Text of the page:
To people with even a limited knowledge of space history, Alexey Leonov does not need an introduction. He went on the first spacewalk in human history. He led the crew at the Russian space station Soyuz-19. He commanded the Soyuz capsule in the Apollo-Soyuz docking mission and is twice the hero of the Soviet Union. A man of legends. He was also a man of versatile talent – an artist, a storyteller and a devout believer.
His first icon was the beautiful tiny image of a saint in a gilded frame. He does not know who it was. Could it be the Mother of God? Or Saint Nicholas? He was a little boy then, and he cannot remember.
He climbed on the cupboard and reached out for it to take a better look. His mother walked in on him and cried,
“What are you doing there?” She snatched the icon from the boy’s hands.
“I was just looking,” replied Alexey apologetically.
“Do not touch it. Ever!”
Sadly, his mother’s reaction was understandable for that time. The incident happened in the 1930s. She was a schoolteacher, married to a former rural council chairman, prosecuted in 1936 and rehabilitated in 1939. The family was not on a good record, and an icon in their home could cause the family serious hardships, given the atmosphere in the country.
The little boy Alexey never saw the icon again. His mother must have hidden it away very far. But that did not discourage the boy.
“Why should I be afraid?” he asked himself. He kept thinking about it all the time. Many years later, historical documents were published about the persecution of the Church and the killings at the Butovo shooting range. ‘If so many people suffered, could it be that it was for the right cause?’ he suspected.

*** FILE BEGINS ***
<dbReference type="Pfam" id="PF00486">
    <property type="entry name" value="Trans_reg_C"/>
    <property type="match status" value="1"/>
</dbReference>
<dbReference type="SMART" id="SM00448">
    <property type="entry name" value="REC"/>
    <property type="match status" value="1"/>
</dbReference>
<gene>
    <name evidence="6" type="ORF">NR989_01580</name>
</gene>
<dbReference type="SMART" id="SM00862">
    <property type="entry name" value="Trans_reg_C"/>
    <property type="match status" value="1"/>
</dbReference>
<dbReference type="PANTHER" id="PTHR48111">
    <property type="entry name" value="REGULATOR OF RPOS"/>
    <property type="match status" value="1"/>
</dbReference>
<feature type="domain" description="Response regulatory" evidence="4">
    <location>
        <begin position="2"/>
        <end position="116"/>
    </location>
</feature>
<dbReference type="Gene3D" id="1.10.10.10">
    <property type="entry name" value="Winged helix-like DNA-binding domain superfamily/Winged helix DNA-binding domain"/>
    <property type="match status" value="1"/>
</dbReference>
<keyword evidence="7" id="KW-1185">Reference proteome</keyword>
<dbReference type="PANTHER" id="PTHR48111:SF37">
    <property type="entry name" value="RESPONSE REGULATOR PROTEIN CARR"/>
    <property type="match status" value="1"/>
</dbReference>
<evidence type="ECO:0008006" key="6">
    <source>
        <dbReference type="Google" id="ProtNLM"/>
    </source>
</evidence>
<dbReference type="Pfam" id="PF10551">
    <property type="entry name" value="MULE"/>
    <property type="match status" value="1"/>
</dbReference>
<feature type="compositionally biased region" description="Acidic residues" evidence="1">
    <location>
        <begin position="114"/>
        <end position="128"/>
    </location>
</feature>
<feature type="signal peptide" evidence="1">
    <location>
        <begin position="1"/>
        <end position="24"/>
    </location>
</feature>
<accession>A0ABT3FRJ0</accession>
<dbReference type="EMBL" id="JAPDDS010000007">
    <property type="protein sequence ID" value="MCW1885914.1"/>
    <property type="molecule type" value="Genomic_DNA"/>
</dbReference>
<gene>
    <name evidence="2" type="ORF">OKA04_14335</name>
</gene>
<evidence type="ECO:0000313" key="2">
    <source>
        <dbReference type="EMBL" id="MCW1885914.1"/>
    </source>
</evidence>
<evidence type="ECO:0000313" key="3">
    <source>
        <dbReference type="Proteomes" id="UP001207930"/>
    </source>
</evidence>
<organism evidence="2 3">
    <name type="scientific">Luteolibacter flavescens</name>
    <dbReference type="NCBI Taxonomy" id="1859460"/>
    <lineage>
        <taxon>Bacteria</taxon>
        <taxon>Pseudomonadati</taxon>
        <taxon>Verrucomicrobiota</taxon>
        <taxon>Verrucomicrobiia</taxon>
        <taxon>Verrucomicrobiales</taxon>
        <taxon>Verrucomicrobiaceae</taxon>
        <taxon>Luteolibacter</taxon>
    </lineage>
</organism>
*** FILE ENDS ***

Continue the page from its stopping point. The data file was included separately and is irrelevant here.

In 1982, Leonov, now a world-famous astronaut, was on his way to a space congress. On the flight, he was sitting next to two clergymen. They gave Alexey a small metal icon of the Mother of God.
The flight landed in Toulouse. The hosts took the participants to the space research centre and some of its top-secret laboratories hidden behind doors that opened with key cards. The group came to one of the doors. The guide put the card to the lock, but it did not open. He tried again. The card did not work. Alexey took out the icon, put it to the lock, and the door opened.
The hosts were in shock at how an Orthodox icon in the hands of a Russian astronaut opened the door to a top-secret laboratory of a French space center.
Later, Alexey gave the icon to his colleagues about to fly to the space station. That first icon that went into space was the icon of the Mother of God.
Unlike the other images of the Holy Theotokos, it shows the Mother of God in the background of the planet earth, as seen from outer space. The icon is now kept in Kronshtadt. Its painter drew the Earth from memory, the way he had seen it.
“A clergyman from Kronstadt called me,” recalls Alexey Leonov. “He said, Alexey, they have just built a church at the launch site, and but it does not have an icon of the Mother of God. The Theotokos is present everywhere – on earth, and in space, but all the existing icons have depicted her on earth. Could you paint an icon of the Theotokos against the background of the space? Think about it. It would be good to put one in the church over there?” “I will do my best,” replied Alexey. – He sat down to work, and eventually, the icon was complete. It shows the Virgin Mary behind a cross formed by the trajectories of two space crafts. That cross came to represent peace on Earth, with reference to the Soyuz-Apollo space mission that ended the cold war.
Translated by The Catalogue of Good Deeds